The story so far
But we do this all the time
Back in 2010, on the 6th of May, at 2:42 P.M., the bottom fell out of the stock market. The Dow Jones Industrial Average lost 600 points in five minutes. In order to stop the sudden free-fall, the Chicago Mercantile Exchange froze electronic trading for a few seconds. Within fifteen minutes, the market recovered. This became known as the Flash Crash, but another way of thinking of it is: a bunch of algorithms had an argument.
It's been nearly three years since the Flash Crash happened, and we're still trying to determine what caused it. The SEC issued a post-mortem that lays out one theory, but there's still a lot of discussion and disagreement amongst experts. Everyone agrees that it was automatic trading algorithms, executing financial transactions in microseconds, that caused it. But no one's quite sure which ones, or why.
Building a better mousetrap
If you hit a guy with a hammer, no one is going to accept the defense: "the hammer did it". A hammer is a simple tool: everyone understands how it works, everyone understands what it does. It operates in our world, as an extension of our own motion. It's possible you hit him by accident, but you're clearly still at fault.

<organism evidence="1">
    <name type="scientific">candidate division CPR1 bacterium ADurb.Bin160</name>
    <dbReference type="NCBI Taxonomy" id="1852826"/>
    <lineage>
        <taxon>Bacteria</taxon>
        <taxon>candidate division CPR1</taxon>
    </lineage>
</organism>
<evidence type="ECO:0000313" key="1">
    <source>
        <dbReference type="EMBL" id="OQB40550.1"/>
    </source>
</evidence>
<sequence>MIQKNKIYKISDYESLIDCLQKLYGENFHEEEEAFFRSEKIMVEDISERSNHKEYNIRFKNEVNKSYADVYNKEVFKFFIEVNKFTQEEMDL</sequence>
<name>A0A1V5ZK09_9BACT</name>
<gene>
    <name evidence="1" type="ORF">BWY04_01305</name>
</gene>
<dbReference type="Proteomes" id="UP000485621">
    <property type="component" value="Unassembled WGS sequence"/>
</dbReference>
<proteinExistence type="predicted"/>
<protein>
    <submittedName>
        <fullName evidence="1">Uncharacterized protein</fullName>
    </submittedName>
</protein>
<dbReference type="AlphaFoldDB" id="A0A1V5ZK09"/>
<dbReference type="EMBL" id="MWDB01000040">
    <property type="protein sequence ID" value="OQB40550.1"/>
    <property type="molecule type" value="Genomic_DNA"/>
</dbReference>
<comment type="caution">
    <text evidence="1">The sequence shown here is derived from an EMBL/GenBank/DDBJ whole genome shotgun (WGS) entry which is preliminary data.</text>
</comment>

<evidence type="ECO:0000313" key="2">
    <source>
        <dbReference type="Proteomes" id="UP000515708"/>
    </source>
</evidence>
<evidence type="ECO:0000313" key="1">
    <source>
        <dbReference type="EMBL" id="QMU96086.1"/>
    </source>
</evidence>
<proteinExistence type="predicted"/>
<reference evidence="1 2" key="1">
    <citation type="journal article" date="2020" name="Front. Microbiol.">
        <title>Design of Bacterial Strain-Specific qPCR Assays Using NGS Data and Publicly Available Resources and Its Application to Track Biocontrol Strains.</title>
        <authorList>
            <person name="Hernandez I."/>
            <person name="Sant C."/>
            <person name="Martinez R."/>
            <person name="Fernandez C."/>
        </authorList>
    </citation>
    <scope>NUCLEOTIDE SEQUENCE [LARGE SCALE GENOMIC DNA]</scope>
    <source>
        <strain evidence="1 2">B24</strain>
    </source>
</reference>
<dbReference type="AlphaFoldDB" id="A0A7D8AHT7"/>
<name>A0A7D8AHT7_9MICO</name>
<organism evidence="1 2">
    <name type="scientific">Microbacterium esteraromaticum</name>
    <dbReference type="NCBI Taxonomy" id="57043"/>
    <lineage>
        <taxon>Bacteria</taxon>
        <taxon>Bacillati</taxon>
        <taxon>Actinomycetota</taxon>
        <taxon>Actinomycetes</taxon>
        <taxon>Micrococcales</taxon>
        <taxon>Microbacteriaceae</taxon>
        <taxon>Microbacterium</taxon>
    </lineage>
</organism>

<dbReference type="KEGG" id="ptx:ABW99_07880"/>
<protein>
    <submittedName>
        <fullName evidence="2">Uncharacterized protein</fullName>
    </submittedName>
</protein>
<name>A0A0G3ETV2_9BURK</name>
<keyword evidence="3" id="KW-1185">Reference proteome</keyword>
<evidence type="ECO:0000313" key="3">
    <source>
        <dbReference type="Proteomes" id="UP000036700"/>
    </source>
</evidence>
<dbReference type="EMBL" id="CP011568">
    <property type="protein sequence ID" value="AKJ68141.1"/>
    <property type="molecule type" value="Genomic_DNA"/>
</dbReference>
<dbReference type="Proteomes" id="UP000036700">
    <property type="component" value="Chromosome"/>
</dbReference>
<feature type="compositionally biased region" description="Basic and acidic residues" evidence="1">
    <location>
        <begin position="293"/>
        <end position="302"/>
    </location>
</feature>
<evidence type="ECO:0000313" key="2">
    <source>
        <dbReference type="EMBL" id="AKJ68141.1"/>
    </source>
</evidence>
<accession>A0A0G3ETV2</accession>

If you make an offensive t-shirt with an algorithm, apparently we're in different territory. It's easy to make an algorithm that's has unintended consequences. It's not so hard to make one too complex for its creator to understand, and too vast in scope for its human handlers to comprehend the output of. Even very smart people (the people making lightning trades on the Chicago Mercantile Exchange hire very smart people) build programs that can behave unexpectedly.
But in the end, you can't blame an algorithm: it can only do what it's told.
Or, how I learned to stop worrying and love the algorithm
It's easy to make programs that run: what's hard about programming is making algorithms that do what you want them to. Writing and debugging programs is hard because programs aren't like hammers--they do not work the way we do. They are not extensions of our own motion. Writing a program requires us to think in ways that aren't human.
Programs are a series of small instructions, marching on in sequences and loops and forking paths towards some end. We don't keep track of thousands of little automata well. Worse, when enough of them assemble, they can have emergent properties: they can seem to take on a life of their own, quite beyond our intentions. And they can crash the stock market without anyone in charge of them understanding why.
We've grown to trust algorithms because they're all around us, running all sorts of things in our world. But algorithms are more plodding and stubborn than the most infuriating bureaucrat: they will only ever do what they're told, and they never answer questions.
Algorithms are as fallible as their creators. Actually, no: they're more fallible. Their creators may not understand what they've made.
Let's hope this is keeping at least one guy who makes Predator drones up at night.